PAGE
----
Talking Backdoors: Forcing a round peg into a square hole
In an appeal to the RIPE community Patrik Fälström, Technical Director and Head of Security at Netnod, and Stephen Farrell, Researcher at Trinity College Dublin and long time Security Area Director at the IETF, spoke out against the next wave of “not so secure encryption” proposals from the European Union. A recent Council of Ministers’ paper from the Portugese Presidency underlines once more the need for access to end-to-end encrypted communication.
“It is not over”, both Fältström and Farrell warned in their talks at the RIPE82 meeting on backdoor discussions, which according to Fältström are happening without technical experts.
The sky is not falling
Encryption has become a commodity, driven in recent years by Edward Snowden’s revelations about illegal state mass snooping. “Encryption is our standard feature for kind of everything. It's not really an interesting set of product category any more”. Of course, new crypto algorithms are being developed all the time, and a number of interesting challenges have remained, from fully-homomorphic encryption to secure cloud communications or ideas on how to allow hosts to authenticate when they do not have their own public IP address space (but instead use private IP addresses).
Despite agitated debates over users going dark by using more and more TLS or relying on the various developed DNS privacy mechanisms, so far the sky has not fallen, according to Farrell, “and I don’t think it will”.
Implementing Security and Privacy, BUT...
The European Commission has nevertheless been pushing for legal access to end-to-end encrypted communication. The Portugese Presidency published a paper on 12 May 2021 where it set out its next steps to develop a system for secure but accessible encryption under EU law.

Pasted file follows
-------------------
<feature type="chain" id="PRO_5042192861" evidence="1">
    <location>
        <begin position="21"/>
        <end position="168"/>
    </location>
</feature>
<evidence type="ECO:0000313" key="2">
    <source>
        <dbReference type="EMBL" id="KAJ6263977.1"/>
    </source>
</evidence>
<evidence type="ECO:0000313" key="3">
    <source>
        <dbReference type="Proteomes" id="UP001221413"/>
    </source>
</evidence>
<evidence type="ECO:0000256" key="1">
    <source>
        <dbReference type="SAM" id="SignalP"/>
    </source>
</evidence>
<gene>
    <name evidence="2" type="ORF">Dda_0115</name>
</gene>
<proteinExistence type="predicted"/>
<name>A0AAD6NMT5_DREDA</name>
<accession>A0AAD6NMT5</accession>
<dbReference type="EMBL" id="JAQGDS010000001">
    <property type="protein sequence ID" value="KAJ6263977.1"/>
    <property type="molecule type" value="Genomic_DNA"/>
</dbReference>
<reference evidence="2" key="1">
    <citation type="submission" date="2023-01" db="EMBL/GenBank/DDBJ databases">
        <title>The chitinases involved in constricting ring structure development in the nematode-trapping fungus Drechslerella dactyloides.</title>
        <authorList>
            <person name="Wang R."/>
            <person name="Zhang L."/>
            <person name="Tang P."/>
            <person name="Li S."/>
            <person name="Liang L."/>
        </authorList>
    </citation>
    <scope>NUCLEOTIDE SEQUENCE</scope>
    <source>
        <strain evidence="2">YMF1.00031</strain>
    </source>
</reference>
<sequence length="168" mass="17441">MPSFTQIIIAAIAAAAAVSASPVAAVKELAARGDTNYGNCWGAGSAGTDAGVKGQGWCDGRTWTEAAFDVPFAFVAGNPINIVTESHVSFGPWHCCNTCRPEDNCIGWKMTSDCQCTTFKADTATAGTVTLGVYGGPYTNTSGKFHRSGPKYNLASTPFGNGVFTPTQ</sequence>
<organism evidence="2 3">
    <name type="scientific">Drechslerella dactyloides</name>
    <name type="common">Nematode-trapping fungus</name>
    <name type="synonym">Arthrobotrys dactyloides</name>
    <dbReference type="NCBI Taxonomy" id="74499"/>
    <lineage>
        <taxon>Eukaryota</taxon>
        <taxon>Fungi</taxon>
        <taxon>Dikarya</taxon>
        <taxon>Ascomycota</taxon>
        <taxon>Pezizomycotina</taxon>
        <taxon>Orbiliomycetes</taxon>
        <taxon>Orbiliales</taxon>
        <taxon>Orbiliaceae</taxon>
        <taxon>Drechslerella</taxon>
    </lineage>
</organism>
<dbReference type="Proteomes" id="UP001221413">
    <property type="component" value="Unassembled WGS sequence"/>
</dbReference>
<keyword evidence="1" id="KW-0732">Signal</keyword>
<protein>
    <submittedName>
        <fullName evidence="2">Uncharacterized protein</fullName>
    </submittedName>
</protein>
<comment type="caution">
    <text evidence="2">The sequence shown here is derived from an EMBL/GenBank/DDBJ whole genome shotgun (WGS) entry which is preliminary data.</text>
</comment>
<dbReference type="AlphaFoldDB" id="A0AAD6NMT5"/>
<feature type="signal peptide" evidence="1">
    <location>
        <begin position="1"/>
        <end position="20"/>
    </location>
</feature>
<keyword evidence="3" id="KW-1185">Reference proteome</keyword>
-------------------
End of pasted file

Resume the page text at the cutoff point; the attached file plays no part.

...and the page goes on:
“Serious organised crime and terrorist attacks are planned, executed and concealed online, illegal substances and products are marketed, and criminals are finding subtle ways to launder profits unhindered by physical borders. Fast developing technologies amplify the scale of the problem”, the Presidency paper reads. It asks Member States to support the European Commission’s preparations for a respective legislative proposal in 2022. Member States are asked to help identify options on how to move forwards on encryption.
This belief that encryption that is accessible via backdoors, frontdoors or vulnerabilities will still be secure leaves Fälström at a loss. Two recent technical proposals circulated by the EU presidency clearly illustrate the problem. One wants a hash of every communication sent from a device to a specific server for ‘review’, without the hash being end-to-end-encrypted. Another mechanism presented to Member States is that “everyone must have a secure enclave in the centre that is trusted, and inside the secure enclave you can access the unencrypted data even though it's end-to-end”, Fältström reported, reiterating the general feeling of technical experts, who feel that such concepts defy the sheer laws of mathematics. Either you encrypt securely end-to-end, or you do not.
Fallout of EncroChat break-in
Nurturing the ideas of accessible end-to-end encryption has been the recent Encrochat affair, Fälström added. French and Dutch police used the mobile encryption provider Encochat’s server to send out manipulated updates, thus gaining access to all 60000 Encrochat users’s devices. Was that still a targeted operation or was it a general phishing expedition which is banned by Swedish law at least, Fälström wondered. In Sweden one defendant, who was sentenced based on EncroChat material, has been acquitted. According to the public prosecutor, 200 more cases will result in acquittals as well, because the material was inconclusive. While the prosecution does not want the cases to go up to higher courts for fear of a dismissal of the EncroChat material as mass surveillance, law enforcement still promotes the results in the case for legalizing a generalized chat surveillance.
As the issues around weakening encryption were both a technical and legal problem, a much more multi-stakeholder discussion is urgently needed, Fälström said at RIPE 82. “It is like forcing a round peg in a square hole, and just because that’s what’s happening right now, we must participate in that operation”.
It is worth noting that the EU is not the only party to start considering legislation to address the round-peg-square-hole, some concerning proposals are also on the road in Mauritius, Brazil, Australia and other countries, Olaf Kolkman of the Internet Society warned. For more information see here.
This article is part of our RIPE 82 reporting and was written for CENTR by Monika Ermert. Monika has been working as an IT journalist for over 20 years. She has covered the evolving internet governance landscape, EU and worldwide attempts to regulate and the risks and fun of technology. She holds an M.A. in Chinese/Media Studies from the University of Tuebingen and lives and works in Munich, Germany.